If you are like me, you do it in the evening. Busy business people like to do this at the end of the week. It captures all the tasks and decisions, all the work to be done, the problems and issues, and so leaves the mind clear for the weekend.

Many people make this a routine, that they do every morning for 90 days, or every Friday before they leave work, or whenever suits them. Some people set a minimum time limit – I have said 15 minutes, but it could be longer. I prefer to write 3 to 4 pages and just when I feel like it, years ago I did it for a whole year. You may ask, a whole year? well, I did it because it really works. The benefits of mind dumping are many, it can help you discover your creativity,  you can get much better ideas and you will make more art.

The important thing is just to do it.

sketchbook, watercolor and creativity

TIP  If you are using your laptop, it can be a good idea to put the new stuff at the top. Don’t scroll all the way to the bottom and write. Start at the top so that the older stuff is at the bottom.

I hope you found it useful and like to try it out. Did you know that you get a printable digital artwork,  and a calendar and more if you sign up for the free color course  Free color course  If you are on a mobile phone and have problems signing up you can go here and If you like this post, feel free to share with your family and friends on Facebook.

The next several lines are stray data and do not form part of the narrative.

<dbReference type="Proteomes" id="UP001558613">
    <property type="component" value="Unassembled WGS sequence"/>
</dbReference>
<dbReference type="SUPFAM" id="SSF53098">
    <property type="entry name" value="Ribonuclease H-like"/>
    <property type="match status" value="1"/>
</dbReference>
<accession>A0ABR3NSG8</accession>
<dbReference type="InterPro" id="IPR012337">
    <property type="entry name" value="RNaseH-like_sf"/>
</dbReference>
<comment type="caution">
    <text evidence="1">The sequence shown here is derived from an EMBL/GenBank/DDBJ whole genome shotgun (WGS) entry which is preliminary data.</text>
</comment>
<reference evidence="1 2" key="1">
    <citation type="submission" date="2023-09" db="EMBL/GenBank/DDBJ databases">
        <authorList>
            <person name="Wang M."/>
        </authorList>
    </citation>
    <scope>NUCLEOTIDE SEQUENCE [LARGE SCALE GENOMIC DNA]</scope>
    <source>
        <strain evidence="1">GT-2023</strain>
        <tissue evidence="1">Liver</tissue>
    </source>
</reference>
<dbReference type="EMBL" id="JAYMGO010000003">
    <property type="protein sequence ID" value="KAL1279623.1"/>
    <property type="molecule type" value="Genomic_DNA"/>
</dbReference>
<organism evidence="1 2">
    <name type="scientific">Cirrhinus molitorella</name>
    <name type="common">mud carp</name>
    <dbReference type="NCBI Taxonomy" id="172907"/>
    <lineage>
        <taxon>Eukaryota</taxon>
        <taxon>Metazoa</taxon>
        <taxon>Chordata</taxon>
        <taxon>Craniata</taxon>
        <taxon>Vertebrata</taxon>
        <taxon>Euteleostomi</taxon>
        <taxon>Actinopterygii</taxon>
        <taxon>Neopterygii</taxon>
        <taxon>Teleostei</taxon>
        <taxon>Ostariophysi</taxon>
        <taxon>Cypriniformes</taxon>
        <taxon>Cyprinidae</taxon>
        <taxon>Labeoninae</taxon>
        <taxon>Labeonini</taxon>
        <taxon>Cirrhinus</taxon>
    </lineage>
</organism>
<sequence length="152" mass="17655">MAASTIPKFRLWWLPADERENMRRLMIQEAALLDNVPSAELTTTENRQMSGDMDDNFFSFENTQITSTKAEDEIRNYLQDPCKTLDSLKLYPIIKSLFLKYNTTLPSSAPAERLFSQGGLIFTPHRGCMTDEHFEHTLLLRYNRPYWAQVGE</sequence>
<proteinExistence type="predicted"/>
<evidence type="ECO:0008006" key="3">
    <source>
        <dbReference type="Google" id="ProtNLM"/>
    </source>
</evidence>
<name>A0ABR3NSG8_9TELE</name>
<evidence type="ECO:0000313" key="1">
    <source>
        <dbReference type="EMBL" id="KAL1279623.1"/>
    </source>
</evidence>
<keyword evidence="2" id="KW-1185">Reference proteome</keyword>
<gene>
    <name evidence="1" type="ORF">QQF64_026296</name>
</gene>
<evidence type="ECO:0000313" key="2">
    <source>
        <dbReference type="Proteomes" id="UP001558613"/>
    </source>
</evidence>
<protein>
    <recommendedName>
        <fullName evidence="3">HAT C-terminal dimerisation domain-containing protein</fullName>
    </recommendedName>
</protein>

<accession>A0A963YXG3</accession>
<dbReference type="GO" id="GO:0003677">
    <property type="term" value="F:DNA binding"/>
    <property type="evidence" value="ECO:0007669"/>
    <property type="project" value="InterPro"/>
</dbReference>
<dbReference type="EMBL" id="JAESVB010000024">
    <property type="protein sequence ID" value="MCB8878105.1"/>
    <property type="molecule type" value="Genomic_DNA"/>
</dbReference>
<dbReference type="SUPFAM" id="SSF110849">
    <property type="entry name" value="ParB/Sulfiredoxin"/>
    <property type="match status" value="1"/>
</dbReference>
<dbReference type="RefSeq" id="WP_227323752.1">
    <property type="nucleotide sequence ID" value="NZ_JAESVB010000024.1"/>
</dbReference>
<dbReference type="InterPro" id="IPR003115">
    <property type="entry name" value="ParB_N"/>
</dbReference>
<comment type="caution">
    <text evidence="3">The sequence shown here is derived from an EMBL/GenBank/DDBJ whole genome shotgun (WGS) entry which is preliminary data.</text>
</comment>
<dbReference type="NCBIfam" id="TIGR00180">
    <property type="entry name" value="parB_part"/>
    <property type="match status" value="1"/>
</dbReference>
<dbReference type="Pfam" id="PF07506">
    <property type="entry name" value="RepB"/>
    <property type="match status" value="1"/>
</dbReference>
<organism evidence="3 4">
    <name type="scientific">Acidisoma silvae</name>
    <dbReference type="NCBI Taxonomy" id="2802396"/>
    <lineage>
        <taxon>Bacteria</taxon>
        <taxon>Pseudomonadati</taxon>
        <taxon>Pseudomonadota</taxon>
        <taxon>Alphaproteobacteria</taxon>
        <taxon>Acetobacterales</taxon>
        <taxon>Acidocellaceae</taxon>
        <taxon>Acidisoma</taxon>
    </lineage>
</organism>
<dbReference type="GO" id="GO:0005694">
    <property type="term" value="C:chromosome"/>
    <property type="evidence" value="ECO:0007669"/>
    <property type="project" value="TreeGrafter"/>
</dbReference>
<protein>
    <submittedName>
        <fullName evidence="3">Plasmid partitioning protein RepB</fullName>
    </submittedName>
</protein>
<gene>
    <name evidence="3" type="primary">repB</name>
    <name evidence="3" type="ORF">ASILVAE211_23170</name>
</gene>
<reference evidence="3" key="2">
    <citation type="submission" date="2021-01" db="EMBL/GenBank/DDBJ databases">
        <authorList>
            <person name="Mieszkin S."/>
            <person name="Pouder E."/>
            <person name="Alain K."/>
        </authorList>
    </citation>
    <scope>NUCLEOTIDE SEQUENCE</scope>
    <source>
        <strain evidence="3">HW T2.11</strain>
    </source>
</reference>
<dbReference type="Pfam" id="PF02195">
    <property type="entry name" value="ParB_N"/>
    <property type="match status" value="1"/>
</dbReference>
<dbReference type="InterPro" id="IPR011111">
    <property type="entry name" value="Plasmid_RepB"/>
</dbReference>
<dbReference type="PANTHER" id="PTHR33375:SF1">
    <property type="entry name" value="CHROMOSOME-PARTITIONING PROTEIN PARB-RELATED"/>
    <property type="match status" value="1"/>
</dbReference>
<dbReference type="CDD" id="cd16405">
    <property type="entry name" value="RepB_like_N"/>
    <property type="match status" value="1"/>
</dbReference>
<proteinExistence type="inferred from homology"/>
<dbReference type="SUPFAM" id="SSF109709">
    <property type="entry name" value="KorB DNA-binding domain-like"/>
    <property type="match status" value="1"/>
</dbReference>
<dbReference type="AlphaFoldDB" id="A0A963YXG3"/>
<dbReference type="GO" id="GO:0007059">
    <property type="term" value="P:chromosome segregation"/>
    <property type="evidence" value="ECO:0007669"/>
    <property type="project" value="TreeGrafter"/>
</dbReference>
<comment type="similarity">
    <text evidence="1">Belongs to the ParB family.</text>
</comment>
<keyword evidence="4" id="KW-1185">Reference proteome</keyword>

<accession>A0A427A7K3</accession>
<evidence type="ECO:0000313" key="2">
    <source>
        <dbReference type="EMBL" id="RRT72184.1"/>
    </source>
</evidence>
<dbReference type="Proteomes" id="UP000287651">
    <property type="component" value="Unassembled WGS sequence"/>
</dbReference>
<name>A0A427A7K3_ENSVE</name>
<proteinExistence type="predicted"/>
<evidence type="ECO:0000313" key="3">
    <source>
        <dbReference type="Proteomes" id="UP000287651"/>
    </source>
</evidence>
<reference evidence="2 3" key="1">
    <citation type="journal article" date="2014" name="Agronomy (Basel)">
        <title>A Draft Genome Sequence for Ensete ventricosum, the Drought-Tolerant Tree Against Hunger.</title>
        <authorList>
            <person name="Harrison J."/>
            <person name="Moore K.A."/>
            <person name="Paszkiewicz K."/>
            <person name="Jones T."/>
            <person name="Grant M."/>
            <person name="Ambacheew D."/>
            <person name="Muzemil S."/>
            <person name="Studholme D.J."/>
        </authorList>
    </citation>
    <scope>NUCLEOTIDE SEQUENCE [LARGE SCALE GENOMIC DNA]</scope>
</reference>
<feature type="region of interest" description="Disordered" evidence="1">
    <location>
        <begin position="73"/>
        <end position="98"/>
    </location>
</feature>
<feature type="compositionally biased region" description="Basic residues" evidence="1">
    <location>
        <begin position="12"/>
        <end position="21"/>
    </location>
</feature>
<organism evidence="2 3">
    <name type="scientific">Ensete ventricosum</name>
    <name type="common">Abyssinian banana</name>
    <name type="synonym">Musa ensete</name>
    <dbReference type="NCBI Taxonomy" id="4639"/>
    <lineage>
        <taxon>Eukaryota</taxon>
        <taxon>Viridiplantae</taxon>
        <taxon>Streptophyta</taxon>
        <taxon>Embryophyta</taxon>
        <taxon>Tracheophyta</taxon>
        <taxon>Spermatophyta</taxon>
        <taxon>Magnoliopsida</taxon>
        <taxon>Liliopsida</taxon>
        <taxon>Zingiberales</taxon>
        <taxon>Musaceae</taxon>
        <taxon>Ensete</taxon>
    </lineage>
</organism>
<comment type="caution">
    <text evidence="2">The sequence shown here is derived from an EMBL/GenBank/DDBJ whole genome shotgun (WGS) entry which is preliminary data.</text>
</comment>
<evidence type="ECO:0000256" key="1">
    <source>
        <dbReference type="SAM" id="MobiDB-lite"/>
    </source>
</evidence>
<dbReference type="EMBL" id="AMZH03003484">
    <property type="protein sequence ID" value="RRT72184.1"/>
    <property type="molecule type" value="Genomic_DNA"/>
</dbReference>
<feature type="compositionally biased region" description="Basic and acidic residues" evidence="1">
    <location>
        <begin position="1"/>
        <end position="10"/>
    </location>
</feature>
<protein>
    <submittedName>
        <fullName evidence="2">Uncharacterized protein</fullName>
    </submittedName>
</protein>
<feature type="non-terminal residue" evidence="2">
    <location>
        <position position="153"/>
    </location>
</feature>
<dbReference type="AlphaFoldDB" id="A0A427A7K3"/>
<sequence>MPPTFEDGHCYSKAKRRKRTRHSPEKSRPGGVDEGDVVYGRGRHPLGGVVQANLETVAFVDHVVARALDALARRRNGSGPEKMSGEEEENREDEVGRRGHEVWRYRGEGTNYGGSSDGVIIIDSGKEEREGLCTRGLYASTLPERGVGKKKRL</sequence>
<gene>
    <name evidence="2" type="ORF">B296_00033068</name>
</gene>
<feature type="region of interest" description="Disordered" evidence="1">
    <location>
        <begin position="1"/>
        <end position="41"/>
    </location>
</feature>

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9 thoughts on “How to mind dump

  1. I love this idea, Magny. My problem as a writer is that whenever I pick up a pencil or pen to write something down, I have this expectation that it needs to sound amazing…eveb if I’m simply journaling about my life and all its stressors…and if I start writing and it sounds like crap, I get frustrated and stop. I like the idea of allowing oneself to write without the pressure of producing quality…to let everything that’s weighing you come out as it comes. I think I’ll need to try this sometime…focusing less on quality writing while “mind dumping” will do wonders for my creative process, I think!

    1. I’m so glad this idea works for you. Writing for most people is functional rather than creative. Lots of people will pick up a pen and paper to make the list for the supermarket, or to write a cheque. With the mind dump the writing is as functional as a supermarket list. It is just taking ideas from your head onto the paper. No one ever has to see it. It is a tool and like a hammer it does not have to be pretty.

      One way to avoid the conflict of writing as an art and writing as a tool would be to record yourself. most laptops have a tool do do this build in, but I really believe that the mind dump would be a great way for you to find the boundry between creative writing and functional writing. Hope you give it a try, I love to know how it goes for you.
      And if writing is your thing, you should check out

  2. I do the same thing! Most days I write in a notebook in the morning. But there are some days that my head is swimming with ideas and projects and to do items. Those times I write everything down. Even as I approach the end of the list I start to feel better. As I write the items, I know which items should be prioritized, which are just random ideas for another time. Some items I’ll put a to do by date next to. Then over the course of the next few weeks I’ll look at the list and either check projects off or eliminate. It clears my mind of them if I make a conscious decision not to move forward with an idea. Instead of letting it continue to rattle around my head!